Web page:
FAQ – Vendor Email Compromise, What Is It?

References: https://ironscales.com/glossary/vendor-email-compromise

Vendor Email Compromise - How Does It Work?

VEC usually starts with a malicious threat actor that gains access to a vendors email account.

This is usually done through phishing attacks where an attacker sends an email to that vendor which has malicious attachments or links in it.

If the vendor ends up clicking on those links or opening the attachment, they would download malicious software which gives the attacker access to their account unknowingly.

Attackers can then proceed to use the compromised accounts, or through impersonation, to send emails which appear to come from the vendor. These emails are designed to trick customers into thinking they are legitimate.

These emails would have instructions to transfer money, provide sensitive information, or to click a malicious link.

After the customer has followed the action requested the attacker has the ability to use the stolen data or money for their own gain.

Malicious threat actors can use the stolen data to launch other types of attacks which include financial fraud, or Identity theft.

This type of attack is extremely dangerous as they are hard to detect since the email would actually originate from outside the targeted organization, and third parties are required to verify such emails. 

Most often victims do not realize until it is too late.


Vendor Email Compromise Examples

There are many forms such attacks can take. Some examples include:

  • Invoice Fraud – This is where a malicious threat actor sends a specially crafted invoice to the customer, requesting a payment to a different bank account.
  • Payment Diversion – An attacker sends an email to a client. They instruct them to change the payment details for the next invoice.
  • Phishing – Attackers send emails to customers requesting sensitive information such as credit card details or login credentials posing as a trusted vendor or partner.
  • Fake Orders – Attackers send emails to clients requesting the purchasing of goods or services. These fake orders are usually modelled on legitimate orders previously made through this trusted partner.

Protecting Against VEC (Vendor Email Compromise)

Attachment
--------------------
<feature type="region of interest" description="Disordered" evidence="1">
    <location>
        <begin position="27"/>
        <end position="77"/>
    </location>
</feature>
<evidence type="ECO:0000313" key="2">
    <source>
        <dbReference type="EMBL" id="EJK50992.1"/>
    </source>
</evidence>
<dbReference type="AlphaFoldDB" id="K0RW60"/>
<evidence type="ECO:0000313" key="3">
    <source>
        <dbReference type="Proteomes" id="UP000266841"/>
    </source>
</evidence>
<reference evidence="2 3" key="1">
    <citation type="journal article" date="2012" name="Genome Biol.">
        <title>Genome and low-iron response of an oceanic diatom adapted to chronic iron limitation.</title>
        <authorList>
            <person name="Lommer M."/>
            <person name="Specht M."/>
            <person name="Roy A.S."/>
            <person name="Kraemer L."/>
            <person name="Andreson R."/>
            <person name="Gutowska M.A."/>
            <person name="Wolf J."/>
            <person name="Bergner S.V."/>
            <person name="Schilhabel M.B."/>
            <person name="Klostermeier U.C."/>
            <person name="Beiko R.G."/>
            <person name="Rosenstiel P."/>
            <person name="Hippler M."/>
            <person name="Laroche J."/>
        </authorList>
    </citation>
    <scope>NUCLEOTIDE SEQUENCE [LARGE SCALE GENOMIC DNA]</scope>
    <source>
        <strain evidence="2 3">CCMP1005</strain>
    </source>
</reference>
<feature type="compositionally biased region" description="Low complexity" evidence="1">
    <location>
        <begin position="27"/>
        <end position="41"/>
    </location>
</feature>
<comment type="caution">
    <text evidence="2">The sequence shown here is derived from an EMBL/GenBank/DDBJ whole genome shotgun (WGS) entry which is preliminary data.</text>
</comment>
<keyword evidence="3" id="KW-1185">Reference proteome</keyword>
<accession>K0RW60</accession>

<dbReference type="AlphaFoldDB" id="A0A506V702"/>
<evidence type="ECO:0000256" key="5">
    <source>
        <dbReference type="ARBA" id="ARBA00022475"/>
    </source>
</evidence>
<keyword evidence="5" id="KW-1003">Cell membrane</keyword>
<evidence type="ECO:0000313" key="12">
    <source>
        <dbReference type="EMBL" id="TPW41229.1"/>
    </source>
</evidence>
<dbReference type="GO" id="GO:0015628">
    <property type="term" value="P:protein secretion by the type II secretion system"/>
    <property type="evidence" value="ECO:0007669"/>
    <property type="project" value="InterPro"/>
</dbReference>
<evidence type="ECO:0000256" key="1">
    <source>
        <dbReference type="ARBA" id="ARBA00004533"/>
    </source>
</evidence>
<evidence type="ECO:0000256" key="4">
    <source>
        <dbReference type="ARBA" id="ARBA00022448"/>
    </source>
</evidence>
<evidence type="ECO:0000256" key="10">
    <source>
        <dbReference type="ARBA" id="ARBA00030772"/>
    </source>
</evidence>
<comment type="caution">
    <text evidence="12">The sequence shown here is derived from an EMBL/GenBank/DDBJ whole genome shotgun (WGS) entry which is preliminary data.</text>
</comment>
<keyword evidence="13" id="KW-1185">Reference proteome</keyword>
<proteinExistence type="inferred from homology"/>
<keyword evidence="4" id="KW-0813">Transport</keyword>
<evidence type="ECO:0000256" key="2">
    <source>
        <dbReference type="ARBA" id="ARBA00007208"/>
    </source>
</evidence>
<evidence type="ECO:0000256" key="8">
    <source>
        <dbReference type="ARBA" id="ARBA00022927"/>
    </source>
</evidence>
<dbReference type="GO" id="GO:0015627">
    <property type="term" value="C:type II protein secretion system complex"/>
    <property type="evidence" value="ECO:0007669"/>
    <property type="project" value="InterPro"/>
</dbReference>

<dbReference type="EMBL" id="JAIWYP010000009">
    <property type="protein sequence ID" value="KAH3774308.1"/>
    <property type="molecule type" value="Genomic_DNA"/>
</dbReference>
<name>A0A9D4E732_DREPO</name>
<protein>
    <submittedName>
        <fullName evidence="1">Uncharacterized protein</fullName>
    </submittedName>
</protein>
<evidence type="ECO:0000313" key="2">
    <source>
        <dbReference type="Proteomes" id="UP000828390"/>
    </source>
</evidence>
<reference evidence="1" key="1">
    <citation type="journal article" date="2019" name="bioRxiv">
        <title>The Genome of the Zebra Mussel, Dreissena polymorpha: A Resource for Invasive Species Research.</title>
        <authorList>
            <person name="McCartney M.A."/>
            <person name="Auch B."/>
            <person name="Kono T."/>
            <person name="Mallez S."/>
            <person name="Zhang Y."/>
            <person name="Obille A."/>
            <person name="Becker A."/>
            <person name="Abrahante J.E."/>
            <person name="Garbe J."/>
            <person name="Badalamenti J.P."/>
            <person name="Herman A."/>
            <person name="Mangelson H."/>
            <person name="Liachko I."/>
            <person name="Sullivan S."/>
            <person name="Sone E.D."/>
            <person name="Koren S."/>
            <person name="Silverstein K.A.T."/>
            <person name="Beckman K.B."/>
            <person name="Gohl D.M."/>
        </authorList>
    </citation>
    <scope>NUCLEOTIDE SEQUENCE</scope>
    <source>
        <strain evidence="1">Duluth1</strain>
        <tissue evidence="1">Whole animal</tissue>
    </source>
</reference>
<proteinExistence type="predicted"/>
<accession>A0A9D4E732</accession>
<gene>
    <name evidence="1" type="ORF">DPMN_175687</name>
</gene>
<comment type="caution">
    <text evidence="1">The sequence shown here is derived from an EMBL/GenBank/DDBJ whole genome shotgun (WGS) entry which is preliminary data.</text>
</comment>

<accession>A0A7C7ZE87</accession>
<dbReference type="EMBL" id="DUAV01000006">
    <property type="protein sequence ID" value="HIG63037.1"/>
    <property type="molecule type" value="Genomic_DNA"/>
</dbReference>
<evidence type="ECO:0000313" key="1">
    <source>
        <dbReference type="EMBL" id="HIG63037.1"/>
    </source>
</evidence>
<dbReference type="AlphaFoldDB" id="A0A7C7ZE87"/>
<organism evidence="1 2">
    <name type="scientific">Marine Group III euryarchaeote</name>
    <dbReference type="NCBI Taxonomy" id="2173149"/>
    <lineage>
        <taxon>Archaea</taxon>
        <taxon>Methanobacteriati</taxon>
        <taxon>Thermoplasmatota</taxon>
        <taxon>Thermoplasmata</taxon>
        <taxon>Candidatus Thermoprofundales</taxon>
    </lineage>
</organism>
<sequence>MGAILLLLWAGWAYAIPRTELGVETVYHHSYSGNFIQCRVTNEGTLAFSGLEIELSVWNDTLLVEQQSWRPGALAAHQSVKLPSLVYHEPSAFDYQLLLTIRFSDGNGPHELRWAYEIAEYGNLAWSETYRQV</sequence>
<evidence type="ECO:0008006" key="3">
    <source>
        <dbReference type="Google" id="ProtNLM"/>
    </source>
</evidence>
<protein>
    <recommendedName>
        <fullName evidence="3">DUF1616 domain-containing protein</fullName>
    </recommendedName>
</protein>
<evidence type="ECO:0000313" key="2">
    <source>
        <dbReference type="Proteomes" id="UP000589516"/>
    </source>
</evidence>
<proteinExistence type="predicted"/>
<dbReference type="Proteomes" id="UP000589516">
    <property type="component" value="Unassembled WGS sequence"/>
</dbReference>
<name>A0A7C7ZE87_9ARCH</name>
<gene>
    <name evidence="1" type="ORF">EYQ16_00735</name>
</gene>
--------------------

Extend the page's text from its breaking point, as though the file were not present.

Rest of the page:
Even though cybersecurity best practices such as the implementation of muti factor authentication as well as monitoring for suspicious email account activity as well as including login IP addresses are strong methods of email compromise prevention, they do not protect against VEC.

The reason that this is tricky to monitor is due to the compromise of a vendor originating outside the visibility and control of the company. The goal is to protect the end users against such attacks not just the prevention of the compromise itself.

In order to achieve this an advanced email security solution is required.

An anti-phishing platform as well as security awareness training are critical components as part of an organization’s email security solution that is required to protect against vendor email compromise attacks.

anti phishing platforms are designed to detect and block malicious emails from entering a company’s network. Such platforms use AI (Artificial Intelligence) and ML (Machine Learning) to detect the malicious emails and prevent them from reaching the users mailbox.

They are also able to detect emails that look to be from trustworthy vendors but in reality they are impostors. Block such emails can help to keep businesses safe from VEC attacks.

Security awareness training, also known as phishing simulation training, is another important part to protect suppliers from vendor email compromise. 

Such platforms sending simulated phishing emails that are designed to train and educate the users on how to identify and respond to phishing emails.

Users will learn how to recognize suspicious emails and how to report them to the proper authorities.

It also covers topics such as password security and safe browsing practices which help to protect companies not only from VEC, but other types of malicious attacks.

By implementing an anti phishing platform and security awareness training, companies can greatly reduce the risk of vendor email compromise.


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